As the number of women held in inappropriate placements increases, St Andrew's has developed a low secure service that meets the specific needs of older women with offending and/ or challenging behaviour. Read on to learn how this service has transformed one service user's life:
Aged 61, Rosie was admitted to St Andrew’s, home of the UK’s first dedicated secure service for older women. With a history of challenging and offending behaviour, previous placements had proved unable to meet her specific needs
From an early age, Rosie was exposed to a number of traumatic life experiences. Her home life was extremely unstable and following expulsion from school, she found it difficult to hold down a job. In her early twenties, Rosie became depressed and developed treatment-resistive psychotic symptoms. She began to hear voices, becoming paranoid of others and under the influence of her delusions became increasingly challenging and violent. Before taking residency at St Andrew’s, Rosie moved between care homes, often living with service users half her own age. Life in these environments worsened Rosie’s behaviour and staff worried for her future.
With the opening of St Andrew’s new older women’s unit, Rosie’s social worker and current care team recognised the benefits this gender and age appropriate service could offer.
RAID approach challenges and reverses learnt behaviours
Following assessment at St Andrew’s, Rosie’s lead psychologist devised a management strategy for her challenging behaviour. This was centred around the RAID approach (Reinforcing Appropriate and Imploding Disruptive behaviour) which downplayed inappropriate actions and rewarded positive conduct. This saw distraction used more often than the intrusive interventions that Rosie had experienced in previous placements.
A Risk Status System was also introduced which enabled Rosie and her clinicians to monitor the progress she was making and encouraged her to take responsibility for her actions. Her medication was reviewed and altered and as her confidence developed, Rosie attended additional activities such as music and beauty sessions. These increased her interaction with staff and peers and promoted an interest in personal hygiene.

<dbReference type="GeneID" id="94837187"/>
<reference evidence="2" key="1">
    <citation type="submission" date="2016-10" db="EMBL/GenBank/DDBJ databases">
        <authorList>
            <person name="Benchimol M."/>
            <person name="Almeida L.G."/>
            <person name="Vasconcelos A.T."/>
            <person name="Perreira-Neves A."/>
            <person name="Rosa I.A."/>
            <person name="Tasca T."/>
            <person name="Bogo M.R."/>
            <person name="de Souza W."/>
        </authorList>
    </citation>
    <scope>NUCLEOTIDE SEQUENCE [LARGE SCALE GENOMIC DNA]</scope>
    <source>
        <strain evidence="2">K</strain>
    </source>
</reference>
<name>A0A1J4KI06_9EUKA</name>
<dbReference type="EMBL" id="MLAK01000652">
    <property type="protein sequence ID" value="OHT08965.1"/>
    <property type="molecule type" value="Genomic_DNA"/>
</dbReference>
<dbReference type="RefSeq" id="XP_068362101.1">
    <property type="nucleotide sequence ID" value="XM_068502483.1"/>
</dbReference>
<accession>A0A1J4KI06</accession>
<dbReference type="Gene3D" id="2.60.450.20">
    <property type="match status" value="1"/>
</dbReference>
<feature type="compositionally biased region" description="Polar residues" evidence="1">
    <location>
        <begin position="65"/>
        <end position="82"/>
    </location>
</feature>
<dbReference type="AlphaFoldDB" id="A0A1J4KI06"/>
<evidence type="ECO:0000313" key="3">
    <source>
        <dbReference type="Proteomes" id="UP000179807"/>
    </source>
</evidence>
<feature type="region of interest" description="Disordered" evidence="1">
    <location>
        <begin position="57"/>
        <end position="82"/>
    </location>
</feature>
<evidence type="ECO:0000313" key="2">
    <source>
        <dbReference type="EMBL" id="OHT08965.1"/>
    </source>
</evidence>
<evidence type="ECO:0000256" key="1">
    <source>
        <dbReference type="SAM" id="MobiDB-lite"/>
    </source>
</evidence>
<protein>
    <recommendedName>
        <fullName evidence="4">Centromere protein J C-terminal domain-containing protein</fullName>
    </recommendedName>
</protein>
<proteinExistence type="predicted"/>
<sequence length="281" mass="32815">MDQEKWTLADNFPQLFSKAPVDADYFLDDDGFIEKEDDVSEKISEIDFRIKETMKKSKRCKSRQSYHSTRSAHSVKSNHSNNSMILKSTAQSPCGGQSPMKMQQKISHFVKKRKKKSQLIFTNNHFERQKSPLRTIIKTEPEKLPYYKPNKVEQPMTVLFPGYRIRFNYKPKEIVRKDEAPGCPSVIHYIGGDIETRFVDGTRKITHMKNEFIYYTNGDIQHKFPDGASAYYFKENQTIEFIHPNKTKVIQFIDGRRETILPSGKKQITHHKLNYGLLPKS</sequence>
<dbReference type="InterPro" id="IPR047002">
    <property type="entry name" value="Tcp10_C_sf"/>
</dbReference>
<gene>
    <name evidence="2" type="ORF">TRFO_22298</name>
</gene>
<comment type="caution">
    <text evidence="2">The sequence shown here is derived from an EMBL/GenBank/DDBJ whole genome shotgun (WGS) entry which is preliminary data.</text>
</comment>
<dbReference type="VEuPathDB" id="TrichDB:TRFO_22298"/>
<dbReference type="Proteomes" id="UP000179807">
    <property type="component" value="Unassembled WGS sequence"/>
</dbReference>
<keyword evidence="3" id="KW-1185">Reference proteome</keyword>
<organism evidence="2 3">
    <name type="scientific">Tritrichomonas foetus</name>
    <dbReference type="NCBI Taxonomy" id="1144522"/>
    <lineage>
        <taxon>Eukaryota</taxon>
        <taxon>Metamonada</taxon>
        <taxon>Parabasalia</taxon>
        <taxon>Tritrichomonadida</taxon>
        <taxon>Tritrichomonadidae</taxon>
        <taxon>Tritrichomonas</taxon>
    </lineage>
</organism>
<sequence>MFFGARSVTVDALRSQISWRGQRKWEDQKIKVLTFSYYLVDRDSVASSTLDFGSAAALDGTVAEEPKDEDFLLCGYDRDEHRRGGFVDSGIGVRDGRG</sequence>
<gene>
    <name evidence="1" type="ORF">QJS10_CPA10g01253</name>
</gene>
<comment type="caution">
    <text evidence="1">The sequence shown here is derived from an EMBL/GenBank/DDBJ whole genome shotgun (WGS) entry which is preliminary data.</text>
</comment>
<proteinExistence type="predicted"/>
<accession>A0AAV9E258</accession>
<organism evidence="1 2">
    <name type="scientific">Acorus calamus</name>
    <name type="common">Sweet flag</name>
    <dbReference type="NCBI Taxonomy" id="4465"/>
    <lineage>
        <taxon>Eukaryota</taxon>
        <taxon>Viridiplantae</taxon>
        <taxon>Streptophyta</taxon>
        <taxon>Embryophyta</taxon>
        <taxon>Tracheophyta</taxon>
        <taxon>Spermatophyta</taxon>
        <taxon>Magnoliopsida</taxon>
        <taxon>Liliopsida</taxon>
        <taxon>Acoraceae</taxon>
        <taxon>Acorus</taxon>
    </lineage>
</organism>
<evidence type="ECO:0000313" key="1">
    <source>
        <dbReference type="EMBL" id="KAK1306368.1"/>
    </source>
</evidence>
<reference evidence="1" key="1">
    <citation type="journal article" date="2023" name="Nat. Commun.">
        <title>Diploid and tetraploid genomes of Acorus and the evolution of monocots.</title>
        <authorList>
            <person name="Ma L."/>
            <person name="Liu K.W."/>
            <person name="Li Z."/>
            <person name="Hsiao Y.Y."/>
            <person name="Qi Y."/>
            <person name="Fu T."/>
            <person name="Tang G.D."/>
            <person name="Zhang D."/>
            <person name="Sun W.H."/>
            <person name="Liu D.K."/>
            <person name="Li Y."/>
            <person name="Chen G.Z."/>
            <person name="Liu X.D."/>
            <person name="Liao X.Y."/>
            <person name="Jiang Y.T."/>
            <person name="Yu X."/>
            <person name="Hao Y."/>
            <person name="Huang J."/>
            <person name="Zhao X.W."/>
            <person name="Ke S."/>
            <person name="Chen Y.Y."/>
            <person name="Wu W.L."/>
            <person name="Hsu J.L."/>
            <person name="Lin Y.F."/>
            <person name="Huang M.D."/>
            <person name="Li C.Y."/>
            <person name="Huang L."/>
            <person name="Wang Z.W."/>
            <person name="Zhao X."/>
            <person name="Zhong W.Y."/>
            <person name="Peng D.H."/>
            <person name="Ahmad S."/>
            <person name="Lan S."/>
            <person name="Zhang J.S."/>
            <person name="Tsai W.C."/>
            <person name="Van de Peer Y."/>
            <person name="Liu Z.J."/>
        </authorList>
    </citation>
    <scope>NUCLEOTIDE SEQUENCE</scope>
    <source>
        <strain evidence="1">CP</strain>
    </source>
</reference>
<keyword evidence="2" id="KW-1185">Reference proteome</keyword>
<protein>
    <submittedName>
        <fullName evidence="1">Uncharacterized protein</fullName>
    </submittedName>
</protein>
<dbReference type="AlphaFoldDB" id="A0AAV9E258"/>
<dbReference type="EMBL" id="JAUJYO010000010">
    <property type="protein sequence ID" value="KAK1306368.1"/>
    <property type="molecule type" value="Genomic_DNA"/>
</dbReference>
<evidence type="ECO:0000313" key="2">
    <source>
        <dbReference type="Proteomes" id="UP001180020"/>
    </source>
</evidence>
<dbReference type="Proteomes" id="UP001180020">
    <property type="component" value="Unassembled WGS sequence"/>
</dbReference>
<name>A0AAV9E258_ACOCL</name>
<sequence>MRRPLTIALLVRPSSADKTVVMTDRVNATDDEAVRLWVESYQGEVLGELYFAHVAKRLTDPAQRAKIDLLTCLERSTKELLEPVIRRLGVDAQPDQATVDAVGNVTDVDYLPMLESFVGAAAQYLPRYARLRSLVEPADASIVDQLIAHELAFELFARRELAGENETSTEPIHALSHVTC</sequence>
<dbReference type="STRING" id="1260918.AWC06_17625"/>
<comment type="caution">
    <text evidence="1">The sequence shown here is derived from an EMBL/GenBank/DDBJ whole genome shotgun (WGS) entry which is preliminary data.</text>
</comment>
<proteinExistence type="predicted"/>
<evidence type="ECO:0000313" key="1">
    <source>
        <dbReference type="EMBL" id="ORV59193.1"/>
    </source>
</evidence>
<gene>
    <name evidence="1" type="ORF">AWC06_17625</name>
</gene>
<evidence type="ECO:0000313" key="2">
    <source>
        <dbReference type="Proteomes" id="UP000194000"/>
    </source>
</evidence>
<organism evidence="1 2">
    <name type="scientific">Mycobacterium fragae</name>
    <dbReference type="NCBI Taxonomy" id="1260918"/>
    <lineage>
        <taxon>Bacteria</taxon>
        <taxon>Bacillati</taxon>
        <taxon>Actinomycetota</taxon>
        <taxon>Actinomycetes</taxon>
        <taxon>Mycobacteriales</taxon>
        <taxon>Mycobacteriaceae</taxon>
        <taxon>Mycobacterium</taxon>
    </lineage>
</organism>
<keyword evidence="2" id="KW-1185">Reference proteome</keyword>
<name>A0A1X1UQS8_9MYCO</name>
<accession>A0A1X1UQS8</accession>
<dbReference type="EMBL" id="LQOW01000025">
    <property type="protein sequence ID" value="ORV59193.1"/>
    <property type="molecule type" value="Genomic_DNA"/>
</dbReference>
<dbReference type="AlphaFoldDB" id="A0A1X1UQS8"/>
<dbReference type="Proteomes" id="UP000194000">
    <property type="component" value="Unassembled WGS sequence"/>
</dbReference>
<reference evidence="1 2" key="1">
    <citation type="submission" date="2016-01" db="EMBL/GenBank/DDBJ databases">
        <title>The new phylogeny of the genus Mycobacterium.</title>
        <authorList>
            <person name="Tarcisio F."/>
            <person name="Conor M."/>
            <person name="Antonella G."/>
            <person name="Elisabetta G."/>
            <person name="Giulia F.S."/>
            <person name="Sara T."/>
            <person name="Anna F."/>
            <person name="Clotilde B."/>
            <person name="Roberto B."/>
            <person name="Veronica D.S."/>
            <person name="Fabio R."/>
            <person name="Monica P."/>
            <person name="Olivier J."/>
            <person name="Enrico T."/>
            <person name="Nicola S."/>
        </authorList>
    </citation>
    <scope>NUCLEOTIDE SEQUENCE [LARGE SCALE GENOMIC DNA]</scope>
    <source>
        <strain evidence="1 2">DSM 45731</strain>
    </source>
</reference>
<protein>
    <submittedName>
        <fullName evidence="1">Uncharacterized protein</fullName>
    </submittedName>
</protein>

Rosie’s physical fitness and mobility was also addressed with walks around the charity’s extensive grounds. Gym and swimming sessions also became part of her daily routine.
Promising future in sight for Rosie
During her stay at St Andrew’s, Rosie’s risk and observation levels have been significantly reduced and she now willingly participates in therapies and group activities. After years of institutionalisation, Rosie’s daily living skills are growing and she now engages with staff, sharing a joke and discussing her hobbies. Since admission, Rosie is more relaxed and there have been no incidents of self-harm.
In future, Rosie will progress to a lower security facility where she will build on her skills and embark on a community work placement.
St Andrew’s has recently opened the UK’s first Older Women’s service. This new 16 bed, low secure facility has been created in response to an increased need for this provision and offers an age appropriate environment for females aged over 55 who present with an offending history and/or challenging behaviour.
This is a hypothetical case study created from a number of service users. All names and identifiable information have been changed or removed and where relevant, consent has been obtained.